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OBAMA IN KEY TALKS

US forces ready for Syria military options

Kuala Lumpur, August 25, 2013

The Pentagon is prepared to carry out military options on Syria should President Barack Obama order them, US Defense Secretary Chuck Hagel said even as Obama and his top advisers hashed out options.
 
Obama spoke with British Prime Minister David Cameron, a top US ally, and agreed that chemical weapon use by Syrian President Syrian President Bashar al-Assad's forces would merit a "serious response," a spokesperson for the prime minister said in a statement.
 
Syrian opposition accounts that between 500 and well over 1,000 civilians were killed this week by gas in munitions fired by pro-government forces, and video footage of victims' bodies, have stoked demands abroad for a robust, US-led response after 2 1/2 years of international inaction on Syria's conflict.
 
Hagel echoed White House statements cautioning that America was still gathering the facts about the Syrian government's alleged use of poison gas against civilians.
 
But he noted that the US military, which is repositioning its naval forces in the Mediterranean to give Obama the option for an armed strike, was ready to act if asked.
 
"President Obama has asked the Defense Department to prepare options for all contingencies. We have done that and we are prepared to exercise whatever option - if he decides to employ one of those options," Hagel told reporters at a news conference in Kuala Lumpur.
 
Syria sought to avert blame by saying its soldiers had found chemical weapons in rebel tunnels. US Secretary of State John Kerry called his Syrian counterpart on Thursday to chide the government for not allowing UN inspectors access to the site.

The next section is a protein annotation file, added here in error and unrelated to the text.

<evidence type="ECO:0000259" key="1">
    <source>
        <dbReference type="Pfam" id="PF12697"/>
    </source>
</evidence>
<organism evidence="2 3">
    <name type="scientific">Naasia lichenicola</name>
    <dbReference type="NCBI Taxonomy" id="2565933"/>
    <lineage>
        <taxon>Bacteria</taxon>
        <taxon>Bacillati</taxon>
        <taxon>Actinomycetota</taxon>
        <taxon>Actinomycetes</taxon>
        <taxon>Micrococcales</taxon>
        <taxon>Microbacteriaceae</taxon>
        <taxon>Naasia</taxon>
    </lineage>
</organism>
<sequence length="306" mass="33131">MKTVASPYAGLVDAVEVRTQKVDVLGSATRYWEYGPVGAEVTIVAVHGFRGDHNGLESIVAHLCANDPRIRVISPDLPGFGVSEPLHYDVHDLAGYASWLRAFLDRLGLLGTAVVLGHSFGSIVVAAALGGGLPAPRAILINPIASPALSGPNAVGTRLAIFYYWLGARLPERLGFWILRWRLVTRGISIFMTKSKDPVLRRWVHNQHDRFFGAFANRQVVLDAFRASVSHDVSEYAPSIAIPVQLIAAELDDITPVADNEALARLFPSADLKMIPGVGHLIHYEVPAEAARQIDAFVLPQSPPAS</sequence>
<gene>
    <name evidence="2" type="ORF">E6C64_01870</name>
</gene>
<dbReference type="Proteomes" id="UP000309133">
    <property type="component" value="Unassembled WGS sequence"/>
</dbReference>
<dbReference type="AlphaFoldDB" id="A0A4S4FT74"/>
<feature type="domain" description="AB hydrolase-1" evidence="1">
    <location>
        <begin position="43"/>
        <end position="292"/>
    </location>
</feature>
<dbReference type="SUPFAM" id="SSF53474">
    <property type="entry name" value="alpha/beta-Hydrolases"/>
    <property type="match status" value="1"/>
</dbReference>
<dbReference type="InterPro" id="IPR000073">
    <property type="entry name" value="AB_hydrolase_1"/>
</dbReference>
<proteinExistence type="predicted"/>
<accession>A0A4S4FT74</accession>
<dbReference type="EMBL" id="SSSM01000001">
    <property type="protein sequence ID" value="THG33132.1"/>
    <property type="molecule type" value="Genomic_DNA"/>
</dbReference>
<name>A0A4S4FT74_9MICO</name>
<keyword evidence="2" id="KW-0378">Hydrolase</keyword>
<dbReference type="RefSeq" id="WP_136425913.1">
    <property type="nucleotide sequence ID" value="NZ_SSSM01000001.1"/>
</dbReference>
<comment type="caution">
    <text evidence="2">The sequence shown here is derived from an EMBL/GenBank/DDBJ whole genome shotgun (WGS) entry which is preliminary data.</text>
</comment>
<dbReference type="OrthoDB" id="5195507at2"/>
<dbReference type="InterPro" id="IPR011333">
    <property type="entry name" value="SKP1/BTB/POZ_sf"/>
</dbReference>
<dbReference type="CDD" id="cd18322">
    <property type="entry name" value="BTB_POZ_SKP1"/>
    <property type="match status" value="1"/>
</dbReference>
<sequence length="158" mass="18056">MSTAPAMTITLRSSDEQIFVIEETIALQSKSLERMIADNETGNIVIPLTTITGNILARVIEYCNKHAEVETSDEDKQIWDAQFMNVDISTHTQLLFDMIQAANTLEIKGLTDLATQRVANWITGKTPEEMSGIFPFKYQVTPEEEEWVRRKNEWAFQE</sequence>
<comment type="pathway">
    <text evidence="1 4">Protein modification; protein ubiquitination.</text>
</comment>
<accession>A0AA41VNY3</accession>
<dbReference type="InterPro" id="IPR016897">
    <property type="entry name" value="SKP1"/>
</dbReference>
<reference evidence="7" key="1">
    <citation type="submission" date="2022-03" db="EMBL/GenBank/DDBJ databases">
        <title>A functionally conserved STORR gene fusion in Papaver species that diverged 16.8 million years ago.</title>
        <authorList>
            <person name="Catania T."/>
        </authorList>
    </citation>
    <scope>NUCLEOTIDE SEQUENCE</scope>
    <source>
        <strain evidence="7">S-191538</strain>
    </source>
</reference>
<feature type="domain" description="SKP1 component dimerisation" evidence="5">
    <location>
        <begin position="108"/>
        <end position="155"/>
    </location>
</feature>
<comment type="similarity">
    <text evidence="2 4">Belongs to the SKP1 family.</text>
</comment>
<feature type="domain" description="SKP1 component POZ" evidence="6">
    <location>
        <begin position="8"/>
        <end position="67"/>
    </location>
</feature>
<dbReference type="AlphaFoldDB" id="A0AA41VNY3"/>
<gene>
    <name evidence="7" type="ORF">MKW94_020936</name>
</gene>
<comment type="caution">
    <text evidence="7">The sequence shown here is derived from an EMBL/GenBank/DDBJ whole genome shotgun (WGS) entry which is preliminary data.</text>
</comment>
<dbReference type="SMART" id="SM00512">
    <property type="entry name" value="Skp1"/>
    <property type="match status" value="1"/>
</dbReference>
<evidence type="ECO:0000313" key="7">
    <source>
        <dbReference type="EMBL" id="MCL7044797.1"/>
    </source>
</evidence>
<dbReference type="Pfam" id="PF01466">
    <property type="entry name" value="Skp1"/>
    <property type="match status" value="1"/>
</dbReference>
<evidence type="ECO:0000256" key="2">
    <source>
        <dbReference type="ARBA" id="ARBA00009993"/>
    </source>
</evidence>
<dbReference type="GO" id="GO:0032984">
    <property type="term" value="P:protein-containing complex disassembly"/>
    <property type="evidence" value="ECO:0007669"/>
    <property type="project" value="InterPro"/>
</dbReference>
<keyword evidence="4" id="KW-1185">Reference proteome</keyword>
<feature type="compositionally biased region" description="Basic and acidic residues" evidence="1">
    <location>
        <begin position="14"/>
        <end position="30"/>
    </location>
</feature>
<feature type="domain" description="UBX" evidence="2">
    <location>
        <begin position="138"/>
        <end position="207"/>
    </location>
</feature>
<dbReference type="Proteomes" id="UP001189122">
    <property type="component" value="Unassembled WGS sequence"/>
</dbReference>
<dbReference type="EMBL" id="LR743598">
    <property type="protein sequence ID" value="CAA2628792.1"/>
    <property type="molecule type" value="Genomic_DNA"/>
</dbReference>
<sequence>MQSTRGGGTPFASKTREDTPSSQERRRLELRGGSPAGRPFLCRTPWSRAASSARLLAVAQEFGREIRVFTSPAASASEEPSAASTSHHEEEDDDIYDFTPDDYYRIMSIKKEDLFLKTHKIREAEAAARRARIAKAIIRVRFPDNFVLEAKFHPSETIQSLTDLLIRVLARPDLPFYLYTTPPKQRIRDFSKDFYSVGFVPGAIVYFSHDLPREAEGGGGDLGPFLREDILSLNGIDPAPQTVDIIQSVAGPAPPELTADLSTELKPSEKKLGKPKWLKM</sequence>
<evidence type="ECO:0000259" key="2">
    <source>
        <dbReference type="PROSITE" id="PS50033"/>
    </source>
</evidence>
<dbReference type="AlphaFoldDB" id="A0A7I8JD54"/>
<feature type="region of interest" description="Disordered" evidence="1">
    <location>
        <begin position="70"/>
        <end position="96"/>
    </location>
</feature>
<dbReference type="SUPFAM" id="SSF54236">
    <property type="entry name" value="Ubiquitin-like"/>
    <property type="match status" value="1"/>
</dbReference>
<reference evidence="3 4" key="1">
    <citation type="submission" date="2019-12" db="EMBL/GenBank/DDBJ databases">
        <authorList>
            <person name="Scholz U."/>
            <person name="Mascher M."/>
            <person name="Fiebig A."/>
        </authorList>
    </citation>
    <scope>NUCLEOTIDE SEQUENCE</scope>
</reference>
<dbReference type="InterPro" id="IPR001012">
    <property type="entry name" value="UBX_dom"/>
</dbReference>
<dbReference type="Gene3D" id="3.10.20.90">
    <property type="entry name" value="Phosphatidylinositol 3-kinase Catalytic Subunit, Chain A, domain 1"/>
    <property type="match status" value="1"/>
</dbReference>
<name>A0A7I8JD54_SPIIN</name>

Obama has been reluctant to intervene in Syria's civil war, but reports of the killings near Damascus have put pressure on the White House to make good on the president's comment a year ago that chemical weapons would be a "red line" for the United States.
 
Obama spoke to Cameron after the White House meeting. A spokesperson for the British prime minister said the two men noted increasing signs of Syrian government culpability.
 
"They are both gravely concerned by the attack that took place in Damascus on Wednesday and the increasing signs that this was a significant chemical weapons attack carried out by the Syrian regime against its own people," the spokesperson said.
 
Cameron also spoke to Canadian Prime Minister Stephen Harper. Harper spoke to French President François Hollande.
 
American and European security sources have said US and allied intelligence agencies made a preliminary assessment that chemical weapons were used by Syrian forces in the attack. The United Nations has requested access to the site.
 
Hagel, whose week-long trip to Asia is being overshadowed by Syria tensions, participated remotely in a meeting on Saturday that Obama held with his top military and national security advisers to hash out options on Syria.
 
Asked whether, after that meeting, he was personally convinced chemical weapons had been used in Syria, Hagel said: "We, along with our allies, are continuing to assess the intelligence, and the specifics of that intelligence, on the use chemical weapons."
 
"I wouldn't go any further than that until we have more intelligence, based on facts," he said.
 
Obama has been reluctant to intervene in Syria's civil war, but reports of the killings near Damascus have put pressure on the White House to make good on the president's comment a year ago that chemical weapons would be a "red line" for the United States.
 
Hagel did not enter into detail about what options the US was weighing, but noted that any scenario carried risks. He noted on his flight to Malaysia that if Syrian President Bashar al-Assad's forces intentionally used chemical weapons, "there may be another attack coming".
 
"There are risks and consequences for any option that would be used -- or not used. For action or inaction," Hagel said on Sunday.
 
"All of those assessments are being made. They will be driven by the facts, what our intelligence assessment produces, law, legal issues, international support." - Reuters



Tags: US | Syria | gas | military |

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